COVID-19 pandemic has increased exposure to children’s smoke


Two-thirds of parents smoked at least the same amount if not more during the COVID-19 pandemic, forcing children to stay home due to school closures with increased risk of exposure to second-hand and third-hand smoke , suggests a British research.

Cara Bossley, Pediatric Respiratory Medicine Consultant, King’s College Hospital, London, and colleagues interviewed 50 parents or caregivers who had already gone through a smoking cessation program.

About a third of parents smoked as much during confinement as before, while another third smoked more, leaving an average of 2.5 children per household exposed to parental smoke.

Dr Bossley said there were “a variety of reasons for the increase in smoking, but mainly anxiety, depression and uncertainty” were cited as the reasons.

As a result, the national lockdown “has increased exposure to second-hand and third-hand smoke among children in families who smoke.”

Previously, children would have “spent a lot more time in and out of school”, said Dr Bossley, while family members “who smoked in their workplace now smoked at home”.

The research was presented at the 2021 International Congress of the European Respiratory Society (ERS) on September 6, and recently published in Lancet respiratory medicine.

Pandemic effect

Jonathan Grigg is Professor of Pediatric Respiratory and Environmental Medicine at Queen Mary University, London and Chairman of the Tobacco Control Committee of the European Respiratory Society.

He said Medscape UK News that there was “the initial feeling that people might quit smoking” during the pandemic because “they would be more concerned about lung health” and reducing social smoking.

“On the other hand, clearly [the pandemic] was a huge stress and the focus was mostly on COVID and… there was no real effort to use “the pandemic as an opportunity to promote general lung health.

Prof Grigg continued that the current data is therefore “important” and stresses that “we still have a big problem with smoking and we still need to invest significantly in smoking cessation services”.

He noted, however, that smoking cessation services had been “drastically reduced” over the past decade and that the current study is also a “timely reminder” that children’s smoke exposure “remains a problem as well”. .

Nevertheless, the impact on children of increased exposure to smoke identified in the study is more inference than direct measures.

Professor Grigg said “we do not know” the exact degree of exposure of children and that there was no measurement of urinary markers.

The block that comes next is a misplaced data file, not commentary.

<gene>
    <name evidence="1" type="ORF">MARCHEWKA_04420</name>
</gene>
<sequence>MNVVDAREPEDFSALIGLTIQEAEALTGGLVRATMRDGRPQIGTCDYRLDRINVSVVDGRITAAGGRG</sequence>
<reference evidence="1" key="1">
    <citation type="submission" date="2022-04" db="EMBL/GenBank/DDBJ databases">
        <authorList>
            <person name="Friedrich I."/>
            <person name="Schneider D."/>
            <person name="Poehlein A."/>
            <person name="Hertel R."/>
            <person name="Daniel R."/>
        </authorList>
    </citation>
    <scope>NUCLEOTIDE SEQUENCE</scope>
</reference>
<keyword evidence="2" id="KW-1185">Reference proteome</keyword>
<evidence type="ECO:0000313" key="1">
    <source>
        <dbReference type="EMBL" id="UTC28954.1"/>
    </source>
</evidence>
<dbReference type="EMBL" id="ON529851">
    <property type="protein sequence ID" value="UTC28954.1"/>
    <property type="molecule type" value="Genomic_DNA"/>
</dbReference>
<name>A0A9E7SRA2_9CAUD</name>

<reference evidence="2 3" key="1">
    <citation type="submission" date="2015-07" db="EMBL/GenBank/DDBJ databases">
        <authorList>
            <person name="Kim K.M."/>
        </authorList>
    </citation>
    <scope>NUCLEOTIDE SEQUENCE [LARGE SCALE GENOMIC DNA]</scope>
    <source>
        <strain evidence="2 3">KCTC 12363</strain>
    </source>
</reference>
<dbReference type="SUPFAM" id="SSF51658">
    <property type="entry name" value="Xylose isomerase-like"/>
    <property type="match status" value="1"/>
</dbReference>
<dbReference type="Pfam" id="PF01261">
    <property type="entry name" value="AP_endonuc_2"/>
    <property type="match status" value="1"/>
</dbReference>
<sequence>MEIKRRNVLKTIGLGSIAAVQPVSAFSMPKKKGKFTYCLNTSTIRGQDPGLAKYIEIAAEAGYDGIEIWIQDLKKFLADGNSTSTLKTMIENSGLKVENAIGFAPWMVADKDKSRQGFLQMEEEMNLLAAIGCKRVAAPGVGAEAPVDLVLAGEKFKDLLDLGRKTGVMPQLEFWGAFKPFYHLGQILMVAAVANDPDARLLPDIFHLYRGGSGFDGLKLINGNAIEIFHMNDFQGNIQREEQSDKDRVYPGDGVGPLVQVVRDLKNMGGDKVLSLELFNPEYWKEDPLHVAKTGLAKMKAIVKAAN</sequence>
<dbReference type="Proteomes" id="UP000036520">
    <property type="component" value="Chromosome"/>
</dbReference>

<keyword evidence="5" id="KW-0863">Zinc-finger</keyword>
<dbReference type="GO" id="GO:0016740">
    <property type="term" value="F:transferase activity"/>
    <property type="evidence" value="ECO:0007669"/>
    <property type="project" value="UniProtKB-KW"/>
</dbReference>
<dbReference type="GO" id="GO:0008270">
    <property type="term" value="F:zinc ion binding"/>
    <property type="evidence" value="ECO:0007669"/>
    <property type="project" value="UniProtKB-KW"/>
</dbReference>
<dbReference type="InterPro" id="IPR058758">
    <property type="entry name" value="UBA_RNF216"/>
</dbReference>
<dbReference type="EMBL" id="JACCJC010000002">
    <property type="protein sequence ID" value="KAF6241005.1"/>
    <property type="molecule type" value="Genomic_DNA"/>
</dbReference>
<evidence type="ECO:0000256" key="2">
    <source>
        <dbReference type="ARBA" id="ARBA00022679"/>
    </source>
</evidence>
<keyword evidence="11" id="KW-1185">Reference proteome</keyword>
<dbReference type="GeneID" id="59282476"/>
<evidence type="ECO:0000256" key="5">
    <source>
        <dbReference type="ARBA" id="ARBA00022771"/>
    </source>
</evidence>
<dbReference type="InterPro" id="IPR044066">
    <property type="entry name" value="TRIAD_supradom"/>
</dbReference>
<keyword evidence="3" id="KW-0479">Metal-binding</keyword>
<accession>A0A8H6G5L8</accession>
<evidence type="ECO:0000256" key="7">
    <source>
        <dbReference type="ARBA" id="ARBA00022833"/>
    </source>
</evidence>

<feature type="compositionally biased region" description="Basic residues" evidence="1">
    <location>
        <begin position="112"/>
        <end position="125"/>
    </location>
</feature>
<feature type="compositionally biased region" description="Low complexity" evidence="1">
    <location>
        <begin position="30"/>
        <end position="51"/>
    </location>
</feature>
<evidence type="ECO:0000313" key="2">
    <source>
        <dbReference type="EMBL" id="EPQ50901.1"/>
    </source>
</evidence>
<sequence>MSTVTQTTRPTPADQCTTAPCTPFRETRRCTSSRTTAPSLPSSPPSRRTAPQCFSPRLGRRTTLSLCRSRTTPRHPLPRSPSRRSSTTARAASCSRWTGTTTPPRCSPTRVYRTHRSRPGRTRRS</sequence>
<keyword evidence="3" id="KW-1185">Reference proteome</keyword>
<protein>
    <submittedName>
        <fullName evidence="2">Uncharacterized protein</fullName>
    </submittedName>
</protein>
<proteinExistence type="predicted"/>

But if there is smoking in the home, “whether it’s inside or just standing inside the door, it means the exposure will increase.”

Second-hand smoke

Dr Bossley began his presentation by emphasizing that passive exposure to smoke is “harmful to children”, increases the risk of respiratory infection, coughs, preschool wheezing and asthma, and is particularly harmful when ‘they already have respiratory illnesses.

In addition, children inhale “twice the amount of dust compared to adults”, which means they inhale more smoke containing dust particles. They also have “faster breathing rates and narrower airways”, further increasing the risks.

Dr Bossley also noted that third-hand smoke, or the build-up of harmful toxins or lingering residues from second-hand smoke, is harmful because it can be re-emitted into the air, becoming more and more toxic over time.

The closure of schools and after-school clubs in the wake of the COVID-19 pandemic has led children to spend more time at home, potentially increasing their risk of exposure to second-hand smoke from parents who are also forced to stay home. House.

To determine how smoking habits changed during the pandemic, the team contacted parents who were smokers and had previously participated in their quit motivation program with their Clinical Nurse Specialist in Respiratory Medicine (CNS).

The respiratory CNS administered a questionnaire by telephone to 50 parents and caregivers in January and February 2021, asking them about their family environment, the number and ages of children, smoking habits and how they changed during confinement.

Ninety percent of respondents smoked before the lockdown, while 8% vaped, the results showed, with just one household smoke-free.

During confinement, 34% of those surveyed smoked less than before, with the remaining 66% saying they smoked the same amount (34%) or more than before (32%).

Among parents, 34% vaped and smoked while in confinement.

The team found that an average of 2.5 children per household were exposed to environmental tobacco smoke. More than one family member smoked in 29% of smoking households, while in 6% of smoking households, the child had to protect himself during lockdown due to respiratory illness.

Households scored an average of seven out of ten on a hardship scale, with many citing stress in the home due to childcare and home schooling, inability to work, loss of security employment, boredom, and escalation of previous anxiety and depression. during the pandemic.

Dr Bossley said that in response to the findings, education efforts on the harmful effects of exposure to second-hand and third-hand smoke need to be improved, as well as the establishment of “virtual smoking cessation clinics”.

No funding declared.

No relevant financial relationship declared.

European Respiratory Society International Congress 2021: Abstract 2579. Presented September 5

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